Benefits offered by your employer are always a plus; it helps show that your employer cares about you and wants to help reward your time and effort dedicated to the company, and with the economy fluctuating all the time, it probably seems unreasonable to turn down any offers. Life insurance coverage offered from your employer may be tempting to accept without any hesitation, but before you sign on too quickly, it’s important to consider both the advantages and disadvantages of employer sponsored life insurance plans.
Life insurance offers financial peace of mind to you and your family, and it allows your employer to be better able to continue the company if something were to happen to you. There are many advantages for having your employer sponsor your life insurance policy. Not only is it paid for (or at least greatly reduced), but most life insurance policies provided by employers require no medical evaluation of your personal insurability. Factors such as smoking, weight, current health conditions, and health history that would usually make your premiums skyrocket, or even cause you to be deemed uninsurable, aren’t considered when a group life insurance policy is taken out. It’s a one-for-all kind of a deal, and it’s a great incentive for those who wouldn’t qualify for or otherwise couldn’t afford their own individual policy.
If the life insurance is offered at a discounted rate, it’s much more convenient to pay off. Most employers will deduct the amount out of your pay check, or more recently, right out of your super fund. That way, you don’t have to worry about keeping up with payments as the administrative duties are already handled for you.
As with most things in life, there are both negative and positive sides to accepting employer-sponsored life insurance. As nice as it is saving money on life insurance by going through the company’s policy, there are a few things to consider; it’s important to really sit back and think about you and your family’s needs. Many group life insurance policies don’t offer adequate coverage for employees with dependents, and if the purpose of having a life insurance plan is to be able to allow your family to pay off your debts as well as be financially provided for in case something were to happen to you, group life insurance probably won’t cut it.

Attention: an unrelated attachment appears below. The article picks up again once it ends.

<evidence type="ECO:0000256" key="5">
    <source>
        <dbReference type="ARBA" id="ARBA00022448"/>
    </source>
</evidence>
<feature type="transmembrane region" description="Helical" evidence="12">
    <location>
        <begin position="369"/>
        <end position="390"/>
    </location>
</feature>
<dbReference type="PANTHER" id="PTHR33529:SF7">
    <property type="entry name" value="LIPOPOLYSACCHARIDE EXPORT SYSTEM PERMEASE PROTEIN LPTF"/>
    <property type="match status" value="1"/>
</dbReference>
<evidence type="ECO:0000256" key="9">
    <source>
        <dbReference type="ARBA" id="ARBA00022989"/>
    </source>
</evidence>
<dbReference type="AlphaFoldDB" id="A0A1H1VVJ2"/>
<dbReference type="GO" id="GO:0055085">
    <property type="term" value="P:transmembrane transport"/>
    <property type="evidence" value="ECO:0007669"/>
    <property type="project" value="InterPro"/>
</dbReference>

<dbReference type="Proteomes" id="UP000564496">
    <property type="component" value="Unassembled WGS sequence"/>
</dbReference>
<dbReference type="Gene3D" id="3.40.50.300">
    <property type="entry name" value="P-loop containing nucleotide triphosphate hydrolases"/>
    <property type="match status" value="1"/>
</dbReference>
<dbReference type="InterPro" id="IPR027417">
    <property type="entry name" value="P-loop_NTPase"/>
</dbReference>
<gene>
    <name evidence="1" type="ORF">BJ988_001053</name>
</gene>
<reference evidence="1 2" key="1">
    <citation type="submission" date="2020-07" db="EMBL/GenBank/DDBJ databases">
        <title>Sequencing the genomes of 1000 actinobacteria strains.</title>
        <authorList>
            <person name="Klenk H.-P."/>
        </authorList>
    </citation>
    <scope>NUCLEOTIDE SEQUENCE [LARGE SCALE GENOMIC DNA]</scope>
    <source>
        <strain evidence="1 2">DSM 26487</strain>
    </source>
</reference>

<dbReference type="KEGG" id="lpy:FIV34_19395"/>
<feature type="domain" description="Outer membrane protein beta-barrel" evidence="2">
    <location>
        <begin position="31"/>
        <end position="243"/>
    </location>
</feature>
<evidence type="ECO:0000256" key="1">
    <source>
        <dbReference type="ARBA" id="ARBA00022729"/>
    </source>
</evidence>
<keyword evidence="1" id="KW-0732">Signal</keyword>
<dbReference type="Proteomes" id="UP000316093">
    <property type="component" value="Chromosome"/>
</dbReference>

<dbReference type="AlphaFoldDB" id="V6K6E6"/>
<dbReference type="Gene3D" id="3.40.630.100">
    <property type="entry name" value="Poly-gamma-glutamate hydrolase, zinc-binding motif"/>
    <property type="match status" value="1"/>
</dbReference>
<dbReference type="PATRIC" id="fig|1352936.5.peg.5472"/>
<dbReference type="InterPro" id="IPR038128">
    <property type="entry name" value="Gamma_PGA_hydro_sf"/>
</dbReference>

One other thing to think about is that your company insurance plan covers you for the time you’re employed there; it does not protect you if you should decide to find employment elsewhere, if the company goes under, or if you’re laid off or fired. Having to start a policy over again can be more costly, and if you decide on term insurance, your cycle will start all over again. Some insurance companies offer a continuation plan in the event you lose your employer sponsored coverage, but those generally come with significantly higher premiums. If you’re working at a company with a strong reputation, and if you plan on sticking with it for a while, this might not be of too much concern. On the other hand, if you don’t like the feeling of being tied down, then getting an individual plan would probably be the best option.
A group life insurance policy is owned by the employer, and therefore, he/she is the only one who can make any changes or additions to the plan. Often times, employers do this without consulting their employees, so if there are certain things that you strongly want or need to stay consistent with your plan, it’s best to own your own policy and have full control over it.
Evaluate Your Needs
After weighing the pros and cons associated with what insurance plan your employer is offering, it’s time to make the decision. Many experts recommend using any free or discounted life insurance policy being offered as a supplement to your own plan, but not as the sole provider. You can never have too much coverage, but you can certainly have too little. It’ s best to work out your individual needs , compare it with what is being offered by the company, and make sure to cover the rest yourself. An individual policy is usually the best choice because it allows for mobility, adequate coverage, and freedom of changing or modifying the policy. After all, it’s best to be the one in control when it comes to matters regarding the future safety of you and your family. Mark Haberfield writes for AAMI life insurance when he’s not spearfishing off the NSW coast.
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